Albert Edward Kemp, butcher, Glendearg Grove c1912

At the age of 32, on 4 October 1916, Albert enlisted for World War 1 (joining the 22nd Reinforcements, 6th Battalion, which was part of the 2nd Brigade which was made up entirely of Victorians). Albert left for England on the Ulysses, on 25 October 1916, when his son George was a little over 6 months old. In England Albert spent a number of months in training.

In February 1917 Albert disappeared – but was captured the next afternoon resulting in him being held in custody for four days for being without leave from midnight – and he also lost 18 days’ pay. In a subsequent incident on 13 July 1917, Albert disobeyed a command and was disciplined. After this he was sent to France by ship, on 27 March 1917, and was sent to the front. Less than six months later Albert was killed at Glencorse Wood in ‘The Third Battle of Ypres’ on 21 September 1917, with a witness saying he was killed by a ‘German bomb’. Albert’s body was never found. He is commemorated at 29 The Ypres (Menin Gate) Memorial, Belgium.

Back in Melbourne, while Annie qualified to receive a war pension, she struggled financially, unable to pay the rent on her home in Caulfield and was evicted, moving to Malvern. Annie remained single for the rest of her life and Ethel never married and they preserved mementoes of Albert all their lives. Ethel lived her whole life with Annie until Annie passed away in Malvern in 1961. George passed away in 1982 and Ethel in 2003.

The Third Battle of Yypres

The ‘Third Battle of Ypres’ (a Belgian city in West Flanders) was also known as the ‘Battle of Passchendaele’. Passchendaele was vital to the system of supply for the German 4th Army, lying on the last ridge east of Ypres, around 8 km from a railway junction at Roulers. This battle was a campaign on the Western Front fought by the Allies against the German Empire and took place between July and November 1917, for control of the ridges south and east of the  of Ypres. The campaign formed part of a strategy which the Allies decided upon at conferences in November 1916 and May 1917.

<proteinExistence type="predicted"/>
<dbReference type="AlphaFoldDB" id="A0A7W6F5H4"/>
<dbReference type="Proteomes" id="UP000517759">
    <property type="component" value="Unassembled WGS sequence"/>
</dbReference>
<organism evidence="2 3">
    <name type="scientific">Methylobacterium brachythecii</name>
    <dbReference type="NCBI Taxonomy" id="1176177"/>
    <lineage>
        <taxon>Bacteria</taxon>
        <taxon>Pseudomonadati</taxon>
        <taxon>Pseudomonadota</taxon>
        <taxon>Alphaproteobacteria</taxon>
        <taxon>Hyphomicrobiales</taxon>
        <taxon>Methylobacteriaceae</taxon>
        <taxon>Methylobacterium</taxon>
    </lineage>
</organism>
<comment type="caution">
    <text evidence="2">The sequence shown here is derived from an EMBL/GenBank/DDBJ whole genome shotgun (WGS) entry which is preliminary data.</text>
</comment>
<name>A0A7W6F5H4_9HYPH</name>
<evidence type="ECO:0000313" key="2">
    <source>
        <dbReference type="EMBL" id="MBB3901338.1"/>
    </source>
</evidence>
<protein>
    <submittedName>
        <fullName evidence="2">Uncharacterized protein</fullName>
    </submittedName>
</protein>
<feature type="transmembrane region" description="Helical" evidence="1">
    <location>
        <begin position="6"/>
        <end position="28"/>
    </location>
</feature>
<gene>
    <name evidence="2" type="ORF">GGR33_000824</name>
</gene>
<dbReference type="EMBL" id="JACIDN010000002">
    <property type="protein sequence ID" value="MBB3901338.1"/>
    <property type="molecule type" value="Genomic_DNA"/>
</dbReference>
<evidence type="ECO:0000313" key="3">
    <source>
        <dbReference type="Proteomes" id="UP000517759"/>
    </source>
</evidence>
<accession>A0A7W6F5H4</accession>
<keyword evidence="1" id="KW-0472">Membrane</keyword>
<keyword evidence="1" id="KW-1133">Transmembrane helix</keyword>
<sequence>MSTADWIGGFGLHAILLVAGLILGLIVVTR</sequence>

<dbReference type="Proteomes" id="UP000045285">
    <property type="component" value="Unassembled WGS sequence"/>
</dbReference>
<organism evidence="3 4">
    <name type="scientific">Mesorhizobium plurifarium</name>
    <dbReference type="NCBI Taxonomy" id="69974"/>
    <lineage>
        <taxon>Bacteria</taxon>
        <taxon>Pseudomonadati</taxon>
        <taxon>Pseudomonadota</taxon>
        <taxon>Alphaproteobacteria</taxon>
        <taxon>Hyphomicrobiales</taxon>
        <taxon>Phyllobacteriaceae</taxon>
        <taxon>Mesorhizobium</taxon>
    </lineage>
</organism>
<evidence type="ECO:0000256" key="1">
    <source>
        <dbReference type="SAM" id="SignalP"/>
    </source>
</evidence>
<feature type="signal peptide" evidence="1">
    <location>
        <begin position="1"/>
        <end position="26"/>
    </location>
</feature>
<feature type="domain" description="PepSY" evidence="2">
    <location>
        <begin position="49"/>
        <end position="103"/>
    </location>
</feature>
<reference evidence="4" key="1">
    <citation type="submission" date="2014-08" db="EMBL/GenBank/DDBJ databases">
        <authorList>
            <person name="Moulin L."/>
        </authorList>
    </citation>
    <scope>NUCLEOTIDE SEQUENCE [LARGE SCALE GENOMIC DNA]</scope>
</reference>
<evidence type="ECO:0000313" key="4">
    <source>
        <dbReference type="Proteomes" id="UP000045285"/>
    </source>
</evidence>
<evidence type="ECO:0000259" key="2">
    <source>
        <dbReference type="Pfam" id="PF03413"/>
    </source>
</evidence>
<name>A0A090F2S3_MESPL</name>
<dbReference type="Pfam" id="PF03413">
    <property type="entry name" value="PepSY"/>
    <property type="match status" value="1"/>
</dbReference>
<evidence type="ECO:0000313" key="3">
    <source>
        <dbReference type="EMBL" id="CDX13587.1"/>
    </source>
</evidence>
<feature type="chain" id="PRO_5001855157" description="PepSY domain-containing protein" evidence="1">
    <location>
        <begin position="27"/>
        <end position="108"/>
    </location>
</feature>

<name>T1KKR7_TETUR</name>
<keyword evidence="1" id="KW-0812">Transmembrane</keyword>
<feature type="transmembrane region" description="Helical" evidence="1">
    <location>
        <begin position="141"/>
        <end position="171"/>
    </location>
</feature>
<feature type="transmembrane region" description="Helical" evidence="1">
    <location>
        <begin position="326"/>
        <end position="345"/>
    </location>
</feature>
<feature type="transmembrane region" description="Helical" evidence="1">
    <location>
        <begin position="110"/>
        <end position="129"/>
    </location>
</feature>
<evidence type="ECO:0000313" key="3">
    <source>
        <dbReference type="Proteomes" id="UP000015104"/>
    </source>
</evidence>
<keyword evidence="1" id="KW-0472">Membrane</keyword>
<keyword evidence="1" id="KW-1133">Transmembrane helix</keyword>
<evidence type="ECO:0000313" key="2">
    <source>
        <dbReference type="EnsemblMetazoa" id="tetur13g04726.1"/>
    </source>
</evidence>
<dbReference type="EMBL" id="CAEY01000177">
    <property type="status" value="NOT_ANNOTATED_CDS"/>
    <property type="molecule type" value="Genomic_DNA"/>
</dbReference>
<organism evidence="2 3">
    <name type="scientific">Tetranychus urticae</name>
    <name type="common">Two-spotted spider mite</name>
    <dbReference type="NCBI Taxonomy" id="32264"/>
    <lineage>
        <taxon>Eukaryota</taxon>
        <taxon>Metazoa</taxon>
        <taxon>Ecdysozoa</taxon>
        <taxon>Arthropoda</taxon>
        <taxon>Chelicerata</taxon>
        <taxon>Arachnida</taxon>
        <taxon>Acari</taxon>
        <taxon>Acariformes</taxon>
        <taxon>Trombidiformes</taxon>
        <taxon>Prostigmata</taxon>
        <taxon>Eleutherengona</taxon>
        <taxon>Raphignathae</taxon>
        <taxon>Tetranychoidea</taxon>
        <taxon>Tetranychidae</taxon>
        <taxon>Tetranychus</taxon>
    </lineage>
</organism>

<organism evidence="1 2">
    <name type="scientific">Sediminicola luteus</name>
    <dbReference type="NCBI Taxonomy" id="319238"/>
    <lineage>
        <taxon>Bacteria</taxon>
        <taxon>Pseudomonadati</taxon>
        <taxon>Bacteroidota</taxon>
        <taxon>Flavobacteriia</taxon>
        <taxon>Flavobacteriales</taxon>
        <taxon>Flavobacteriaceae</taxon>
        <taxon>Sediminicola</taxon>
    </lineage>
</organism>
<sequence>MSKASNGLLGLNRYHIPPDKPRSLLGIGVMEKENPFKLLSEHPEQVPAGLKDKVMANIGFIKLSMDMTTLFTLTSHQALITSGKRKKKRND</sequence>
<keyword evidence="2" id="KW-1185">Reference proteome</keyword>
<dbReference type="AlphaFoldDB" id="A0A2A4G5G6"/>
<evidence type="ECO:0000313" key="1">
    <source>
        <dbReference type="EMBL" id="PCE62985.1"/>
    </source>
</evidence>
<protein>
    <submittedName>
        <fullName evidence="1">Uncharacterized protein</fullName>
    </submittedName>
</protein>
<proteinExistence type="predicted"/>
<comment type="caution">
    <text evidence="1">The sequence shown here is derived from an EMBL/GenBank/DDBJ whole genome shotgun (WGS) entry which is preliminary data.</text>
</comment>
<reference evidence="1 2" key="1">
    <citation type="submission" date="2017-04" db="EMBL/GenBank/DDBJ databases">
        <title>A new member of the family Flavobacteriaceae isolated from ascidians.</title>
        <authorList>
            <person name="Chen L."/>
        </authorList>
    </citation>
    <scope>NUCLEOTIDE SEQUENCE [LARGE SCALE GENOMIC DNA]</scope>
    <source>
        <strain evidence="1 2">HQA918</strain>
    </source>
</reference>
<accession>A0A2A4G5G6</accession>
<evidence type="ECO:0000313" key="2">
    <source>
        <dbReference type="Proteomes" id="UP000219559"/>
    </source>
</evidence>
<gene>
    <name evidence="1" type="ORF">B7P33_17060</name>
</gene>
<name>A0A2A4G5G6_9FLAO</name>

The involvement of Australian troops in the Battle of the Menin road ridge was the first major Australian involvement in the series of attacks known as ‘bite and hold’ attacks which began on 31 July 1917. The Battle of the Menin Road Ridge began on 20 September 1917 and marked the renewal of the Third Battle of Ypres. There had been a period of poor weather prior to this which had caused an interruption in the campaign, but when the weather improved in September, it allowed the British Army to re-launch the attack. After moving through Ypres, the First and Second Australian Divisions manned the front lines opposite Glencorse Wood. The British Army launched an assault on the German positions on the Gheluvelt Plateau (which was vital high ground) across the Ypres-Menin Road. While considered a successful offensive, the allies sustained very heavy casualties as did the German Army.

(SOURCE: This audio was first recorded for the Museums Victoria ‘Love and Sorrow’ Exhibition, Source: Daybreak Films. Copyright Museums Victoria and Bev Lasini)


Private Albert Edward Kemp, 1916-1917
Unknown photographer
Museums Victoria Collections Item MM 91503; Museums Victoria / CC BY (Licensed as Attribution 4.0 International)

Albert Edward Kemp, butcher, Glendearg Grove c1912
Stonnington History Centre MP1606; Copyright expired – public domain,1

Armistice Centenary – World War 1 Stories is a partnership between the Alice Springs Peace Action Think Tank and 8CCC Community Radio. This project was made possible through the support of the Alice Springs Town Council Community Assistance Grants, The Australian Government Armistice Centenary Grants Program and Produced with the assistance of the Community Broadcasting Foundation. Find out more at